Jimenez followed the trench to a sangar that faced north, one of a half dozen expressly sited to let him–or, should it come to that, his replacement–see and sense the battlefield.

It didn’t seem like much of a battlefield at the moment. To the east, piece by piece, the pounding was lifting from Fort Tecumseh. Quick work, if that’s the Anglian chaplain’s doing. And, if it is, I’ll make it twelve cans.

To the north, few aircraft flew, no bombs exploded, and the Tauran artillery had gone unaccountably silent. Even the aircraft sounded to be helicopters, perhaps under a bit more strain than usual.

Jimenez heard a small sound behind him. He turned to see a familiar shape or, rather, two of them. The larger shape was Asilos, who had apparently tracked him down. The smaller was a roll of wire she reeled out behind her.

“It’s the Anglian chaplain,” she announced, handing over the handset of a phone she’d hung from a strap across her back. It was then that Jimenez saw she’d pulled an operator’s headset on. Into the boom mike she said, in pretty fair English, which he hadn’t known she could speak, “Legate Jimenez will speak to you now.”

“Jimenez, Padre.”

Sarita heard the Anglian say, “Well, I’ve got you your truce. And you can come by small boats to bring over medical supplies and pick up your wounded. But we’re having some communications trouble on this end so it will be some hours before I can be certain everyone here is on board with it. If you don’t hear from me otherwise, sunrise is when it kicks in and it will last four hours.”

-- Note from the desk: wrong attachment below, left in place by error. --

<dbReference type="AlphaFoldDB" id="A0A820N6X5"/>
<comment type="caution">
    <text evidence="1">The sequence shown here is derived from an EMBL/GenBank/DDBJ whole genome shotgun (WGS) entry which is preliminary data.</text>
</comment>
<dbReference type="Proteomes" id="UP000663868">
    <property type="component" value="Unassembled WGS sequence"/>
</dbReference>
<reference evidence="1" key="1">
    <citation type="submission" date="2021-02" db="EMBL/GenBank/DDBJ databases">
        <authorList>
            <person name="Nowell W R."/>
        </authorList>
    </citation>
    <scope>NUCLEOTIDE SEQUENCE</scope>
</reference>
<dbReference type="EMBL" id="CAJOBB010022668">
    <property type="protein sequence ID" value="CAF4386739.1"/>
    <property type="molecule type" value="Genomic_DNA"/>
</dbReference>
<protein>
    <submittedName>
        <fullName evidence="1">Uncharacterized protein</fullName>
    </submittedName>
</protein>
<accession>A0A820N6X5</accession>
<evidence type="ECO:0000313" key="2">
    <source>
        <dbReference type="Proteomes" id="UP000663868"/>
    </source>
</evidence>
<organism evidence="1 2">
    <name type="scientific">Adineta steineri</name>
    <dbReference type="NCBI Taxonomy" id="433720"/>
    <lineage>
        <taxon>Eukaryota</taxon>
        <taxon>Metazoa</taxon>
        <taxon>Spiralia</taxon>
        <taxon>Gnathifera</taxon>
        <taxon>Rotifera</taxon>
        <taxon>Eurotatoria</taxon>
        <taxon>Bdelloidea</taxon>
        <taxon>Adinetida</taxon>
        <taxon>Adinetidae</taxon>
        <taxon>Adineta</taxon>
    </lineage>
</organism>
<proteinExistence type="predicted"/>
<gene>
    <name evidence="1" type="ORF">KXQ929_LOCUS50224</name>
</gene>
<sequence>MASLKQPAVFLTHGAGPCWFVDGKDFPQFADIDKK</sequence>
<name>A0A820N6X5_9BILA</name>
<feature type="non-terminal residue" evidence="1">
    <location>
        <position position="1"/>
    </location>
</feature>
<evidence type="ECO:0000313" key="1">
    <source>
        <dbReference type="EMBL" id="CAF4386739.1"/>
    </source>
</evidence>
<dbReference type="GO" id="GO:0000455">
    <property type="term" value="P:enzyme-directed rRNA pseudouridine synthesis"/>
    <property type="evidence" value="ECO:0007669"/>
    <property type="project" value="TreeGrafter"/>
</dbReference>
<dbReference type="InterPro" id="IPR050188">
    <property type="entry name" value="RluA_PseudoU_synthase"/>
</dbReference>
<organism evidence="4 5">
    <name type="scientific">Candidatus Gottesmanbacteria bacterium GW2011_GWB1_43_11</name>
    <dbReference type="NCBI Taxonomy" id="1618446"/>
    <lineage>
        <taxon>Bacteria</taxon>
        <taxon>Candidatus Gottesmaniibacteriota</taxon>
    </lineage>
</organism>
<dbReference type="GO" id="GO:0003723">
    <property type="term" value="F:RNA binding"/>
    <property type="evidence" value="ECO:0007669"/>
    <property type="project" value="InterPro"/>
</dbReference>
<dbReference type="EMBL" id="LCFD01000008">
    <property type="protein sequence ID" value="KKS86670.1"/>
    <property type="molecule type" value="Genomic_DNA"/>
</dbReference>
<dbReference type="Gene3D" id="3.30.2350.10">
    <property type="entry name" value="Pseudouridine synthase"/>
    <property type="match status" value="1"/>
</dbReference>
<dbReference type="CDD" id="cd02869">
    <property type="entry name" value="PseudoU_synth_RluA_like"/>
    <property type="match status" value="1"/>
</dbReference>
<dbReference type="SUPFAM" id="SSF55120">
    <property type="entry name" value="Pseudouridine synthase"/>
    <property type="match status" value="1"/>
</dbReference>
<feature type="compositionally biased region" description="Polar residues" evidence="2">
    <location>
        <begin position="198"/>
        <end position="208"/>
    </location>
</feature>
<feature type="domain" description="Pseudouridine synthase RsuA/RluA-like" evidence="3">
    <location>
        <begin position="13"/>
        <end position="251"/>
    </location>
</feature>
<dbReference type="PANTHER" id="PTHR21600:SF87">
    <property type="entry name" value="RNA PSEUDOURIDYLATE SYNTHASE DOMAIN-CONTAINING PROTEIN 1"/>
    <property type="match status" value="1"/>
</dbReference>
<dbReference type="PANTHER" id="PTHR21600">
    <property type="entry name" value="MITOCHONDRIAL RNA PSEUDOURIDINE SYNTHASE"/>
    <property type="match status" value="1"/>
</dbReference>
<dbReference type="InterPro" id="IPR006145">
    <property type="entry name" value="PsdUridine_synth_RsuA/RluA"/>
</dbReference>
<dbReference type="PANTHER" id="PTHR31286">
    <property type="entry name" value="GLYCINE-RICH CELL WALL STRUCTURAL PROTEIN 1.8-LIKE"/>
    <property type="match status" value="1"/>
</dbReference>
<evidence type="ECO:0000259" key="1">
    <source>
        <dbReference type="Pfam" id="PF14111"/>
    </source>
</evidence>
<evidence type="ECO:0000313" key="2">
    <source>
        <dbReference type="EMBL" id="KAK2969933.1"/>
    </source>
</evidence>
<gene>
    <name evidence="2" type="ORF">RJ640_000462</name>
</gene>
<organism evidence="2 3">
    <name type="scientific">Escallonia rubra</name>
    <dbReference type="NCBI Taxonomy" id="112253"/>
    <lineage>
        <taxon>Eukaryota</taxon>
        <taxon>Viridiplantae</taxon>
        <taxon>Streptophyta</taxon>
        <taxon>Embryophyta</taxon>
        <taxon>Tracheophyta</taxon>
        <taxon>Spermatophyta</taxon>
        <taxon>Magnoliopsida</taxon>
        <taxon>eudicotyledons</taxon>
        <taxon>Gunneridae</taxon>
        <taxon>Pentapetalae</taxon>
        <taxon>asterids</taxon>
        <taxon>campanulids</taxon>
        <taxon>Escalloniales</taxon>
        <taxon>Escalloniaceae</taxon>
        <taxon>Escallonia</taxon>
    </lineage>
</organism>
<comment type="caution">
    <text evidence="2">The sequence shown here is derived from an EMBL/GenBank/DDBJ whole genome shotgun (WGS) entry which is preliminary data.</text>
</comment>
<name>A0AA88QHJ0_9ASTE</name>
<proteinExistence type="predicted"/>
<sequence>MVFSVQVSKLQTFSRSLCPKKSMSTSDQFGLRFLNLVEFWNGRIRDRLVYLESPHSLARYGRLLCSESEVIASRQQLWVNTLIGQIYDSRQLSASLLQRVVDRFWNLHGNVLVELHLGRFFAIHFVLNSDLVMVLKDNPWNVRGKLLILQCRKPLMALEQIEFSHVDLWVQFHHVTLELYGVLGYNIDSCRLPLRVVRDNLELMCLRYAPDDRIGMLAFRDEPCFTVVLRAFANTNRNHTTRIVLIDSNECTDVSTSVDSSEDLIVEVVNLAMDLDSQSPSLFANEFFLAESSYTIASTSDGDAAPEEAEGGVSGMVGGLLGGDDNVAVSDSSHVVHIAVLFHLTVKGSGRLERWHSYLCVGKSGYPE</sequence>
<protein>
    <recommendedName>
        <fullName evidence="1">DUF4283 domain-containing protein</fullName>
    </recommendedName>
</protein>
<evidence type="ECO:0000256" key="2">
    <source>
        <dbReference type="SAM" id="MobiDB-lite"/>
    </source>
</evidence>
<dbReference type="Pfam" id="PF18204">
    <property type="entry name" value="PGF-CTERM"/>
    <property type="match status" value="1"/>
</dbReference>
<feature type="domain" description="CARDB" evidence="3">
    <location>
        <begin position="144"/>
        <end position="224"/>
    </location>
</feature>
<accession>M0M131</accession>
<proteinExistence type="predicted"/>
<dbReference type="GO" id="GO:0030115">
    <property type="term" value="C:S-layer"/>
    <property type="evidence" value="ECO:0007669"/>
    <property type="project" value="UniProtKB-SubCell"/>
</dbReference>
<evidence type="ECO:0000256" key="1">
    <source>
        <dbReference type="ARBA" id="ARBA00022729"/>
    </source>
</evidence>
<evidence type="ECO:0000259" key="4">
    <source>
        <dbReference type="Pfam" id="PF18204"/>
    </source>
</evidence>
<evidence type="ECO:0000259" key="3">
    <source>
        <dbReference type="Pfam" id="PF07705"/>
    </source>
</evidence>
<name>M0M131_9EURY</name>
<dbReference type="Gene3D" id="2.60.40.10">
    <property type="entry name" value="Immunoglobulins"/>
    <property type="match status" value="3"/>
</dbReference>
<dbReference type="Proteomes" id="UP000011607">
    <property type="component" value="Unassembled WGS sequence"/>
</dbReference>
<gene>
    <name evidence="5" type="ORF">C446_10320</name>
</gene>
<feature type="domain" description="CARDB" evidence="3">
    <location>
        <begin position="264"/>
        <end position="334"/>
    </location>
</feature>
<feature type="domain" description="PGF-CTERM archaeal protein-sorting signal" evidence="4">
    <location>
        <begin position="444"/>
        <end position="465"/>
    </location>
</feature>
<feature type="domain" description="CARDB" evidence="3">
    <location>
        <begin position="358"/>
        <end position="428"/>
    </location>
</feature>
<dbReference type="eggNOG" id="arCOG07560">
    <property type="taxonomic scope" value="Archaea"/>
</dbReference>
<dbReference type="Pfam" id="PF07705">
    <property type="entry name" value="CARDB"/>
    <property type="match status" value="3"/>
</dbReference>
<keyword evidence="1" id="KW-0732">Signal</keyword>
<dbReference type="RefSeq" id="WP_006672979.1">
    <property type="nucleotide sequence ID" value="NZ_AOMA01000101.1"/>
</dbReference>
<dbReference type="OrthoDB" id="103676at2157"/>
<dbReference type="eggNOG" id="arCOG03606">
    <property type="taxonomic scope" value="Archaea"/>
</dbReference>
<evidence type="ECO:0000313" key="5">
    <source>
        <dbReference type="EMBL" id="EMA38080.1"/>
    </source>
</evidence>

“That will be fine, Chaplain,” Jimenez answered. “Now, where can I deliver your booze?”

“I’m going to take a small boat out into the middle of the bay,” the Anglian said. “I’ll be the only one wearing a clerical collar. You can give it to me there . . . .if you insist.”

The chaplain couldn’t see Jimenez’s confirming nod. He did hear, “I do, and I’ll send someone trustworthy. Oh, and good work on getting the artillery lifted off Tecumseh. I’ll order ceasefire except in point self-defense on our end as soon as we finish here.”

“That wasn’t my doing,” the Anglian said. “That was . . . well . . . you’ll see in just a bi’–”

Indeed, Jimenez saw it before he heard or felt it. Suddenly the night sky was lit up from dozens of locations, as if by strobe lights. He immediately dove into the bottom of the sangar, pushing Sarita down with him, eliciting from her a shocked scream. The sound followed along about a minute later, distant enough and from enough guns–Artillery, it must be artillery–that it was more a rumble than a blast.

But not aimed at us; the noise of the shells would have arrived before the muzzle blast. So what is . . .

That question was cut off by the scream of jets, both overhead and to west and east. Interspersed with the shriek of the jets was another sound, crisper than the first wave, but more distant.

In that moment Jimenez understood two things. One was that an attack was ongoing, probably aimed at what the president refused to call the “Parilla Line.” About that he couldn’t do much. The other was that he was laying atop Corporal Sarita Asilos. Must have shielded her with my body automatically; dumb ass.

Closely related were the facts that the breasts her uniform hid fairly well were, in fact, unfairly impressive under the material, and that this was all most irregular indeed.

“There’s no one else here,” she whispered into his ear.

Jimenez hesitated a moment before answering, “Just my conscience.” He then sighed, before using his arms to push himself backwards, off of her, to his knees, and then onto his booted feet.

He bent to give her a hand up, saying, “Some different time and place, maybe, we can continue this . . . conversation.”